China's foreign reserves have surged past $3 trillion, driven by exchange rate controls that Washington and other governments say distort trade and are hampering a global recovery.
The announcement Thursday indicates Beijing is still intervening in markets to control the value of its yuan despite a June pledge to allow more flexibility. That could add to pressure on China when finance ministers of Group of 20 governments meet Friday in Washington to discuss global finance.
The reserves increase as Beijing buys dollars and other foreign currency to restrain the rise of its yuan as export revenues and investment pour into its economy. In freer trading, that flood of cash would push up the yuan's value against the dollar, making Chinese exports more expensive abroad.
Chinese reserves soared 24.4 percent over a year ago to $3.04 trillion at the end of March, the central bank reported. That is nearly triple the level of second-place Japan, which has $1.1 trillion in reserves.
Washington and other governments want an end to China's currency controls, which they say give its exporters an unfair price advantage. They say that swells its multibillion-dollar trade surplus and hurts foreign competitors at a time when other countries are struggling to create jobs following the global crisis.
The International Monetary Fund cited Beijing currency controls this week as a factor that might hamper a global recovery.
"The currency of China still appears substantially weaker than warranted by medium-term fundamentals," the IMF said in a report.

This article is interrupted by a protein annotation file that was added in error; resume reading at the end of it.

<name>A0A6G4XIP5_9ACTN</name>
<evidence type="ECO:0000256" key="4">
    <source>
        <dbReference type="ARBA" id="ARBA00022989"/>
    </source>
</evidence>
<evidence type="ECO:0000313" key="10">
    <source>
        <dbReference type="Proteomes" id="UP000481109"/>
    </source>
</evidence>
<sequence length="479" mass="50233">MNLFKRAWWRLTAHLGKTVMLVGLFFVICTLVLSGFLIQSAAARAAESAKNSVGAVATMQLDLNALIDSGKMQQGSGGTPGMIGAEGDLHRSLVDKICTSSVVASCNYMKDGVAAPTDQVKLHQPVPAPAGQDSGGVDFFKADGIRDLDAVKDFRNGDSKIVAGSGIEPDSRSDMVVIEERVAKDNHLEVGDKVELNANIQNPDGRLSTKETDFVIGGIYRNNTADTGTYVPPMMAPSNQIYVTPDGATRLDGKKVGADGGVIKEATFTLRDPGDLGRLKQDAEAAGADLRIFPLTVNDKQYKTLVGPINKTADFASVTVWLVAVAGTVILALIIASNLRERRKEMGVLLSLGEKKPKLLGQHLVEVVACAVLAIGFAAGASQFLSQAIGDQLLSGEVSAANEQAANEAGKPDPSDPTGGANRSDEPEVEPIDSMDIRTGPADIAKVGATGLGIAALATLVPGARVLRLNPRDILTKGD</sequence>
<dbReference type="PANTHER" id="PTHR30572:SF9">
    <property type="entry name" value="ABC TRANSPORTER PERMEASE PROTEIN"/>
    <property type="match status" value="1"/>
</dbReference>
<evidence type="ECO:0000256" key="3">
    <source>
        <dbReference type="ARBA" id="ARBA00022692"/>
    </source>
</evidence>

It said that unless Beijing allows a more market-driven exchange rate, "the recovery will stand on increasingly hollow legs over the medium term."
On Friday, G-20 finance ministers in Washington are due to discuss possible financial standards to judge risks in the global economy. That could highlight strains due to imbalances such as China's trade surplus and reserves.
Some U.S. lawmakers want sanctions on China if Beijing fails to act. Pressure for such action abated while the two governments cooperated to end the global crisis but demands have revived as trade recovers.
Many economists expect Beijing to let the yuan rise faster to cool inflation that hit 4.9 percent in February and is believed to have accelerated in March. A stronger yuan would make imported oil and other foreign goods cheaper, easing pressure for prices to rise.
But officials including Premier Wen Jiabao have ruled out a rapid increase, saying that might hurt Chinese companies and cost jobs, adding to social tensions.
The yuan, also known as the renminbi, has been allowed to rise by 4.5 percent against the dollar since June, when Beijing promised more exchange rate flexibility. But in a report in February, the U.S. Treasury complained the pace of revaluation is too slow. It said more rapid appreciation was required.
The makeup of China's reserves is secret but Beijing is believed to keep more than half in Treasury securities and other U.S. government debt.
That has helped to finance Washington's budget deficit but fueled anxiety among Chinese officials about the safety of their holdings. They have repeatedly appealed to American leaders to avoid steps in response to the global crisis that might erode the value of the dollar and China's U.S. assets.
The government has diversified its holdings in recent years, trying to earn a better return by putting some of its reserves into agencies that invest in stocks and other foreign assets.
People's Bank of China (in Chinese): http://www.pbc.gov.cn